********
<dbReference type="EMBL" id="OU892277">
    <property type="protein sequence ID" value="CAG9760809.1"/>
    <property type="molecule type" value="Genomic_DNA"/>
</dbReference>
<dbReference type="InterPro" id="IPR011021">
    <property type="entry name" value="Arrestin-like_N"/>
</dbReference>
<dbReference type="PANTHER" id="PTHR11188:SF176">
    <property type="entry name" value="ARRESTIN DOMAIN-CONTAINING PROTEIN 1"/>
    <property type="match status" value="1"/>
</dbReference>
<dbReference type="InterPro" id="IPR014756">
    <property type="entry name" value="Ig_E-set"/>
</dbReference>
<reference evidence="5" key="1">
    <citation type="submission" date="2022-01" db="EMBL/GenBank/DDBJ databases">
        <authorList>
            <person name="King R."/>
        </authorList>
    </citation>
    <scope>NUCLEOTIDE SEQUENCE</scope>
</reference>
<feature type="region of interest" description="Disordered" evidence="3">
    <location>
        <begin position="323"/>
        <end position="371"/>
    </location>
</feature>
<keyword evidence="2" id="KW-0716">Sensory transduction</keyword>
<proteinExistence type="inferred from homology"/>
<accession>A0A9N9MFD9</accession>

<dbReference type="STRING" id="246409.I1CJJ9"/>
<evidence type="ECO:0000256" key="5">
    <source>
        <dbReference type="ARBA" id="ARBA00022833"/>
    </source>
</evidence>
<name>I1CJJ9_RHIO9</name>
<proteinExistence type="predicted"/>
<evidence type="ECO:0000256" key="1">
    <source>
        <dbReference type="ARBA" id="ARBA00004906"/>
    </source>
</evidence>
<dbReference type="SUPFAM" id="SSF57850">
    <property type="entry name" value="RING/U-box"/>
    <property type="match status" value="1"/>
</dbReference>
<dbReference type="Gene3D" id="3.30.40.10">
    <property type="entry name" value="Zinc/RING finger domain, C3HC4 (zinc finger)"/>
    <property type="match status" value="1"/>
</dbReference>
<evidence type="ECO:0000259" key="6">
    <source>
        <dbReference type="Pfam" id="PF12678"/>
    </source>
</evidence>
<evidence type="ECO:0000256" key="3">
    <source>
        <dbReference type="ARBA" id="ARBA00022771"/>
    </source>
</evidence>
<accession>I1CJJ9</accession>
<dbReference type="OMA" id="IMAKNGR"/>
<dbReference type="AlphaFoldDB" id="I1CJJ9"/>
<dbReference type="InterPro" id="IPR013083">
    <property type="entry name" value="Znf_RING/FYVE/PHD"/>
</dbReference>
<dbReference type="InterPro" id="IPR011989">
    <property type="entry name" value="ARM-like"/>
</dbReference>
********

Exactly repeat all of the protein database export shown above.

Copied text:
<dbReference type="EMBL" id="OU892277">
    <property type="protein sequence ID" value="CAG9760809.1"/>
    <property type="molecule type" value="Genomic_DNA"/>
</dbReference>
<dbReference type="InterPro" id="IPR011021">
    <property type="entry name" value="Arrestin-like_N"/>
</dbReference>
<dbReference type="PANTHER" id="PTHR11188:SF176">
    <property type="entry name" value="ARRESTIN DOMAIN-CONTAINING PROTEIN 1"/>
    <property type="match status" value="1"/>
</dbReference>
<dbReference type="InterPro" id="IPR014756">
    <property type="entry name" value="Ig_E-set"/>
</dbReference>
<reference evidence="5" key="1">
    <citation type="submission" date="2022-01" db="EMBL/GenBank/DDBJ databases">
        <authorList>
            <person name="King R."/>
        </authorList>
    </citation>
    <scope>NUCLEOTIDE SEQUENCE</scope>
</reference>
<feature type="region of interest" description="Disordered" evidence="3">
    <location>
        <begin position="323"/>
        <end position="371"/>
    </location>
</feature>
<keyword evidence="2" id="KW-0716">Sensory transduction</keyword>
<proteinExistence type="inferred from homology"/>
<accession>A0A9N9MFD9</accession>

<dbReference type="STRING" id="246409.I1CJJ9"/>
<evidence type="ECO:0000256" key="5">
    <source>
        <dbReference type="ARBA" id="ARBA00022833"/>
    </source>
</evidence>
<name>I1CJJ9_RHIO9</name>
<proteinExistence type="predicted"/>
<evidence type="ECO:0000256" key="1">
    <source>
        <dbReference type="ARBA" id="ARBA00004906"/>
    </source>
</evidence>
<dbReference type="SUPFAM" id="SSF57850">
    <property type="entry name" value="RING/U-box"/>
    <property type="match status" value="1"/>
</dbReference>
<dbReference type="Gene3D" id="3.30.40.10">
    <property type="entry name" value="Zinc/RING finger domain, C3HC4 (zinc finger)"/>
    <property type="match status" value="1"/>
</dbReference>
<evidence type="ECO:0000259" key="6">
    <source>
        <dbReference type="Pfam" id="PF12678"/>
    </source>
</evidence>
<evidence type="ECO:0000256" key="3">
    <source>
        <dbReference type="ARBA" id="ARBA00022771"/>
    </source>
</evidence>
<accession>I1CJJ9</accession>
<dbReference type="OMA" id="IMAKNGR"/>
<dbReference type="AlphaFoldDB" id="I1CJJ9"/>
<dbReference type="InterPro" id="IPR013083">
    <property type="entry name" value="Znf_RING/FYVE/PHD"/>
</dbReference>
<dbReference type="InterPro" id="IPR011989">
    <property type="entry name" value="ARM-like"/>
</dbReference>